I think I’ve recovered from my four day weekend and I’m back in the swing of things. I spent the holiday playing around with MapQuest’s new bike route API to create this bike route application. It works in all of North America (yes, including Mexico and Canada) and Europe and even crosses national boundaries. It doesn’t work in Asia or Australia.
MapQuest’s API uses OpenStreetMap (OSM) data on streets and bike routes. What I’ve discovered: This tool is an excellent way to test the accuracy of OSM data — it routed Ted in Flagstaff the wrong way down a one way street. A bike bridge I use daily in Menlo Park isn’t marked for bicycle access.
So early Monday morning I fixed those issues and couple of others by editing the OSM map source myself. The changes should make it to MapQuest in a couple of days. Google bike directions are cool, but you’re limited to the United States and (soon) a few Canadian cities, and you don’t have direct access to the map database.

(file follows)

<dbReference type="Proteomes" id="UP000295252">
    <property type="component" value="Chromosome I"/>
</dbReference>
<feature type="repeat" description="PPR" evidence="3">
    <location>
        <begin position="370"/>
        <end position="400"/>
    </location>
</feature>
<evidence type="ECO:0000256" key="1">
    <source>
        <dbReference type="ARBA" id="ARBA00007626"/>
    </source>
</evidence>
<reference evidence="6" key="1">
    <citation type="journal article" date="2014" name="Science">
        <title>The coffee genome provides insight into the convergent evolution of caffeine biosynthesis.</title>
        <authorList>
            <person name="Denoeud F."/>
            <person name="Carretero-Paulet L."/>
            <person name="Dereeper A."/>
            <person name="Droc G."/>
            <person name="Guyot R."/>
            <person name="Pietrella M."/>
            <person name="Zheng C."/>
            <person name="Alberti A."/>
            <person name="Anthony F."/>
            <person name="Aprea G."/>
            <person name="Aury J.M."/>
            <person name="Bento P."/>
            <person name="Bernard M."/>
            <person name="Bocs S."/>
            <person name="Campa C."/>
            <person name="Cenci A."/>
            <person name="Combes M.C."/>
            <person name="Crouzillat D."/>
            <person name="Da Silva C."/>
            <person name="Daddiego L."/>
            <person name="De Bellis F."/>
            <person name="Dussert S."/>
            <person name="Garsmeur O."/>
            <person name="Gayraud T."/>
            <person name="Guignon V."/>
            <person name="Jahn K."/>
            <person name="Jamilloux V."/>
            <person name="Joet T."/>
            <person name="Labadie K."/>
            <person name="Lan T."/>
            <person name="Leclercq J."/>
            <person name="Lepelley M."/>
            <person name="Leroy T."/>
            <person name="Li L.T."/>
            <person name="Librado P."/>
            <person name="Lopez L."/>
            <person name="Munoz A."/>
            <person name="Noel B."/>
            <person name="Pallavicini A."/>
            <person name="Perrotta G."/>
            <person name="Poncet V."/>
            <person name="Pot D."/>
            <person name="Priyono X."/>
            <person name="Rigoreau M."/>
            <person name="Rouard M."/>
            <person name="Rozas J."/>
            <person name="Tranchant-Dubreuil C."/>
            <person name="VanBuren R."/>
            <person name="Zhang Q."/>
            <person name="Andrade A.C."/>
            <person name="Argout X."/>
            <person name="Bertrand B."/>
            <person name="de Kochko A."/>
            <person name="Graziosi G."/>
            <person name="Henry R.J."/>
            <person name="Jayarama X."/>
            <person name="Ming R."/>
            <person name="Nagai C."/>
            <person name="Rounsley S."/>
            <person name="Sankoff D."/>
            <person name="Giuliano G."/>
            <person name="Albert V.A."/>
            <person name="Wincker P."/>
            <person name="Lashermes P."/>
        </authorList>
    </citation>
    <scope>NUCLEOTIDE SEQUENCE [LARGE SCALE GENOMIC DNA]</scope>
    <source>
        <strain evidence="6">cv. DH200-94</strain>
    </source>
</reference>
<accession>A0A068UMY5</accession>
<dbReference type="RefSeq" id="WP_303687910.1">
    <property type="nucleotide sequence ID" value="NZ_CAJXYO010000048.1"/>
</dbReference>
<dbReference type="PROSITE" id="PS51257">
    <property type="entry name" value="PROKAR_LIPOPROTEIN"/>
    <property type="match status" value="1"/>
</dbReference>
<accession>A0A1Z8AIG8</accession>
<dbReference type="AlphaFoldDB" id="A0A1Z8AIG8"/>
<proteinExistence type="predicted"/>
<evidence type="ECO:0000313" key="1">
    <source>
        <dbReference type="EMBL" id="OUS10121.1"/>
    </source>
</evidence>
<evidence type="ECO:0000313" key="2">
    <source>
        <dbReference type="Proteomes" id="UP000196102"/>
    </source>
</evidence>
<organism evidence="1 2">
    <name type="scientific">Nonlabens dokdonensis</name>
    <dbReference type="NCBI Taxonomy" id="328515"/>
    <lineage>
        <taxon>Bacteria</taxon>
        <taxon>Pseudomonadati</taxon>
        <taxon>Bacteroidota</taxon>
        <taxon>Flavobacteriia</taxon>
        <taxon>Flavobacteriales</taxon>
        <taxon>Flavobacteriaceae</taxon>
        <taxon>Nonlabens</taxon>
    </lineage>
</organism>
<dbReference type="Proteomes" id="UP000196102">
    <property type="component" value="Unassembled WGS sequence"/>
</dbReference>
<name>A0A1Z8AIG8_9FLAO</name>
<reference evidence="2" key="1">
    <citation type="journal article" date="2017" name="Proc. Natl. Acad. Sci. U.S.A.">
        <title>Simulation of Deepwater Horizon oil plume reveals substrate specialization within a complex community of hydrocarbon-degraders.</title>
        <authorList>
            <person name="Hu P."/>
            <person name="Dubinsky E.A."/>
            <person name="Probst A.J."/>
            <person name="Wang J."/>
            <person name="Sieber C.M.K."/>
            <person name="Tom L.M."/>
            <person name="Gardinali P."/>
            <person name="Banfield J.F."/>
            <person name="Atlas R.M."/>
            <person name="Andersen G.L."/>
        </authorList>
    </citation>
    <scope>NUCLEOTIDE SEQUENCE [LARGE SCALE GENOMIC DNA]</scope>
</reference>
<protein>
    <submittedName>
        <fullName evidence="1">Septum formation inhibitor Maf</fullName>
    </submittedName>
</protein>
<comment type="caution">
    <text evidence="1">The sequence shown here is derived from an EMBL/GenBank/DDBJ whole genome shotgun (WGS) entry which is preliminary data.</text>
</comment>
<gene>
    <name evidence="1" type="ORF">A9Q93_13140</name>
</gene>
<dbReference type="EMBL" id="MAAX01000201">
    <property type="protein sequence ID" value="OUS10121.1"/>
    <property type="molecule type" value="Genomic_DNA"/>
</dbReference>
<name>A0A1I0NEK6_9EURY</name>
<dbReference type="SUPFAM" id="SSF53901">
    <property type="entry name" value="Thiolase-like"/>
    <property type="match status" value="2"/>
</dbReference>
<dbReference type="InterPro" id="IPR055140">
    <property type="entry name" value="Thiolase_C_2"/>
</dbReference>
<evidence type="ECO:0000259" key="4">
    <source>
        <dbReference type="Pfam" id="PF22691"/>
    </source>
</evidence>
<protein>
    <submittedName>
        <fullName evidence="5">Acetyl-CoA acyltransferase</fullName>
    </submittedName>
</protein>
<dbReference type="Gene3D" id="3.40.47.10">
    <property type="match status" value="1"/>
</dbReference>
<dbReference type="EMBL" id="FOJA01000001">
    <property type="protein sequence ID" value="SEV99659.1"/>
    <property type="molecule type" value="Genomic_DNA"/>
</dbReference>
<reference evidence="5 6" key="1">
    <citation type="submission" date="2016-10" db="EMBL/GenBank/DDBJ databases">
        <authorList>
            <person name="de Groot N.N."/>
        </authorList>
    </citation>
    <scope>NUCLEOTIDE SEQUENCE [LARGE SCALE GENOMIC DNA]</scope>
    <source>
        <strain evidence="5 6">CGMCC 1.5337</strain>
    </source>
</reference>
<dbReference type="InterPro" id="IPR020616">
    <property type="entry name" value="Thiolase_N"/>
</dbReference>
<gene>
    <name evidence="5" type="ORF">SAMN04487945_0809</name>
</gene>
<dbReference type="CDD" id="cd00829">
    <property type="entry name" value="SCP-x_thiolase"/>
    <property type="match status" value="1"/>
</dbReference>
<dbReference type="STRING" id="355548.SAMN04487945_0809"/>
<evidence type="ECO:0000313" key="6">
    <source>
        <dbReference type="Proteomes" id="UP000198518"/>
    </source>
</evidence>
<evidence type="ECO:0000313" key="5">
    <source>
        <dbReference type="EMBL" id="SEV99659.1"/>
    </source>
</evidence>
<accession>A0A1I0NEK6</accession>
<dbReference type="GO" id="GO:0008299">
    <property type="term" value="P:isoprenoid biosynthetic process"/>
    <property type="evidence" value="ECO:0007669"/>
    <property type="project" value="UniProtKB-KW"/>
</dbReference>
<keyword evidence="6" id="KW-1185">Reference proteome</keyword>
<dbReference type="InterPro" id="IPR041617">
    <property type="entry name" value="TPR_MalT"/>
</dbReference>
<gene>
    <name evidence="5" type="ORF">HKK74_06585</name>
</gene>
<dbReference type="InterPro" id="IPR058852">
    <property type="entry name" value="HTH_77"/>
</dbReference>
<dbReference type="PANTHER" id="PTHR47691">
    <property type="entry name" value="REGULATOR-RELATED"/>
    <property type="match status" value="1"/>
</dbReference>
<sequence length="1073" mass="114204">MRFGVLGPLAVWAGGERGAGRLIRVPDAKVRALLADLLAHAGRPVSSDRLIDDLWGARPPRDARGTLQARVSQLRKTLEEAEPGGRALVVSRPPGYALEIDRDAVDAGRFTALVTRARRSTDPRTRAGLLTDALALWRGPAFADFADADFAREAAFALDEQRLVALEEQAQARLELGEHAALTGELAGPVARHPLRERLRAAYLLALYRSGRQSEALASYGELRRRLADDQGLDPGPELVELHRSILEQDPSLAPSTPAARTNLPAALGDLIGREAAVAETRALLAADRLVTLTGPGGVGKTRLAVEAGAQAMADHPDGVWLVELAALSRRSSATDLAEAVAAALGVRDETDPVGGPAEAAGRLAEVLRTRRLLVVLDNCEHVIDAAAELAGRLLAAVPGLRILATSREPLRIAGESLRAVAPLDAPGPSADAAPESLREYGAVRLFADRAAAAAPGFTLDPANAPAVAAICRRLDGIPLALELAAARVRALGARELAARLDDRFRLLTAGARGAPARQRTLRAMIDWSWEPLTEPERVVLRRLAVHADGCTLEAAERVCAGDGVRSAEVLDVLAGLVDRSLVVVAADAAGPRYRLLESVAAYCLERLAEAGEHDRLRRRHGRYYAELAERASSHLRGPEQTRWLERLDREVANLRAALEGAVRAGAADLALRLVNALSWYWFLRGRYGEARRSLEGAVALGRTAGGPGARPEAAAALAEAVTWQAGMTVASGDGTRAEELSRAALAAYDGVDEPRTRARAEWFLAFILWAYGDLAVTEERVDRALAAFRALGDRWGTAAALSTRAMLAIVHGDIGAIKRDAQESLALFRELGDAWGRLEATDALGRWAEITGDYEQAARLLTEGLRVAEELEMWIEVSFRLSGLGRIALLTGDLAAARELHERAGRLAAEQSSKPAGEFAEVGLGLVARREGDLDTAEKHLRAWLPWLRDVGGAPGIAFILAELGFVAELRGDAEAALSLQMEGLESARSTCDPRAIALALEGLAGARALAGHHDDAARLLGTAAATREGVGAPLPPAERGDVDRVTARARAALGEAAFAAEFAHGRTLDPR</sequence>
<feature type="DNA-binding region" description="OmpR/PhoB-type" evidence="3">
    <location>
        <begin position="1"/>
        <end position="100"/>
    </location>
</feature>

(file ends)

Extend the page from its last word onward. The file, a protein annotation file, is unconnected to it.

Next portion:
Bicycle News, blogs and links
San Jose, CA to abandon bicycle license program:
But with an estimated 22,000 bicycles sold each year in San Jose, the city in the 2008-2009 budget year collected just $636 in bike license fees. The auditors surveyed two fire stations, where the licenses are distributed, and found that only nine licenses had been issued that year. And although police were supposed to establish a license database where the information could be accessed to aid in recovering stolen bikes, they had not done so.
Helmet cam study shows motorists at fault in majority of bicycle accidents, contrary to the usual statistics showing the cyclist at fault. Via.
New York City now thinking about bike share.
MAKE Magazine’s 2010 holiday gift guide for bike nerds.
Bike lane observations in San Francisco.
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